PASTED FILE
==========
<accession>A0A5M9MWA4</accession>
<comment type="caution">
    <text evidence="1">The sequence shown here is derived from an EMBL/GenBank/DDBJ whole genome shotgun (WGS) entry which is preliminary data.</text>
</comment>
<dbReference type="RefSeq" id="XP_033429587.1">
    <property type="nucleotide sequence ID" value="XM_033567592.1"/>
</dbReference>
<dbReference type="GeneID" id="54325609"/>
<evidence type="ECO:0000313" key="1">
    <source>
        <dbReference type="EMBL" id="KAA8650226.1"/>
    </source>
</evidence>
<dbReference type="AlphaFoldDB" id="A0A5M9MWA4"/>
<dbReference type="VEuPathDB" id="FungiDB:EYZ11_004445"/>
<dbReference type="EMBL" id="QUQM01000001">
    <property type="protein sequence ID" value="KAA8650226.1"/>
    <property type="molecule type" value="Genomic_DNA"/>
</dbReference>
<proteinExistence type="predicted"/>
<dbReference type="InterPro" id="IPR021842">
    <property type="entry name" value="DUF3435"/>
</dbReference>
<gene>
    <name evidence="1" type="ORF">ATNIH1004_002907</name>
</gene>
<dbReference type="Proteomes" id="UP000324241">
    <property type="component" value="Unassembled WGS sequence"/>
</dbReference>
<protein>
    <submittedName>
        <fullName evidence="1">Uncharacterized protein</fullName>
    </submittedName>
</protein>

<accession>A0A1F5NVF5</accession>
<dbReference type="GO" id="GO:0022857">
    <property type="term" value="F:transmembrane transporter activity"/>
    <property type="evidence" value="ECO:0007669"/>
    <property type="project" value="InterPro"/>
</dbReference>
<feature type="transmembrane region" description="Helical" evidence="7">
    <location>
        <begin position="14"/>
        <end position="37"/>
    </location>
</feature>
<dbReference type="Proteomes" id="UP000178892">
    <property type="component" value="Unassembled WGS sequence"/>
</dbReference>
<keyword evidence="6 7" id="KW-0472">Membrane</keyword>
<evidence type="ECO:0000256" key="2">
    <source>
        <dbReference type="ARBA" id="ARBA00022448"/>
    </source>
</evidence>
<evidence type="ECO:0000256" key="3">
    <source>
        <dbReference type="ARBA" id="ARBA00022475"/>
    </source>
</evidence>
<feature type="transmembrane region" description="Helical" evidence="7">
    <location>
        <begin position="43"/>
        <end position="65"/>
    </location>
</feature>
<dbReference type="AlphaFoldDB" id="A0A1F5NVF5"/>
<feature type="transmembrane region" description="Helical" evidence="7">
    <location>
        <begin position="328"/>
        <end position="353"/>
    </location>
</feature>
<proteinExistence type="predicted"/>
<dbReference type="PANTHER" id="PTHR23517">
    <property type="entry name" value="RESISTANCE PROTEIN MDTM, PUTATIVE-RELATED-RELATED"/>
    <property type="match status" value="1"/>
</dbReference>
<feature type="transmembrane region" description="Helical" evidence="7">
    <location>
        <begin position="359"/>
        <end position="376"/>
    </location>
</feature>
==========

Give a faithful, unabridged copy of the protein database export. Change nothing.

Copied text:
<accession>A0A5M9MWA4</accession>
<comment type="caution">
    <text evidence="1">The sequence shown here is derived from an EMBL/GenBank/DDBJ whole genome shotgun (WGS) entry which is preliminary data.</text>
</comment>
<dbReference type="RefSeq" id="XP_033429587.1">
    <property type="nucleotide sequence ID" value="XM_033567592.1"/>
</dbReference>
<dbReference type="GeneID" id="54325609"/>
<evidence type="ECO:0000313" key="1">
    <source>
        <dbReference type="EMBL" id="KAA8650226.1"/>
    </source>
</evidence>
<dbReference type="AlphaFoldDB" id="A0A5M9MWA4"/>
<dbReference type="VEuPathDB" id="FungiDB:EYZ11_004445"/>
<dbReference type="EMBL" id="QUQM01000001">
    <property type="protein sequence ID" value="KAA8650226.1"/>
    <property type="molecule type" value="Genomic_DNA"/>
</dbReference>
<proteinExistence type="predicted"/>
<dbReference type="InterPro" id="IPR021842">
    <property type="entry name" value="DUF3435"/>
</dbReference>
<gene>
    <name evidence="1" type="ORF">ATNIH1004_002907</name>
</gene>
<dbReference type="Proteomes" id="UP000324241">
    <property type="component" value="Unassembled WGS sequence"/>
</dbReference>
<protein>
    <submittedName>
        <fullName evidence="1">Uncharacterized protein</fullName>
    </submittedName>
</protein>

<accession>A0A1F5NVF5</accession>
<dbReference type="GO" id="GO:0022857">
    <property type="term" value="F:transmembrane transporter activity"/>
    <property type="evidence" value="ECO:0007669"/>
    <property type="project" value="InterPro"/>
</dbReference>
<feature type="transmembrane region" description="Helical" evidence="7">
    <location>
        <begin position="14"/>
        <end position="37"/>
    </location>
</feature>
<dbReference type="Proteomes" id="UP000178892">
    <property type="component" value="Unassembled WGS sequence"/>
</dbReference>
<keyword evidence="6 7" id="KW-0472">Membrane</keyword>
<evidence type="ECO:0000256" key="2">
    <source>
        <dbReference type="ARBA" id="ARBA00022448"/>
    </source>
</evidence>
<evidence type="ECO:0000256" key="3">
    <source>
        <dbReference type="ARBA" id="ARBA00022475"/>
    </source>
</evidence>
<feature type="transmembrane region" description="Helical" evidence="7">
    <location>
        <begin position="43"/>
        <end position="65"/>
    </location>
</feature>
<dbReference type="AlphaFoldDB" id="A0A1F5NVF5"/>
<feature type="transmembrane region" description="Helical" evidence="7">
    <location>
        <begin position="328"/>
        <end position="353"/>
    </location>
</feature>
<proteinExistence type="predicted"/>
<dbReference type="PANTHER" id="PTHR23517">
    <property type="entry name" value="RESISTANCE PROTEIN MDTM, PUTATIVE-RELATED-RELATED"/>
    <property type="match status" value="1"/>
</dbReference>
<feature type="transmembrane region" description="Helical" evidence="7">
    <location>
        <begin position="359"/>
        <end position="376"/>
    </location>
</feature>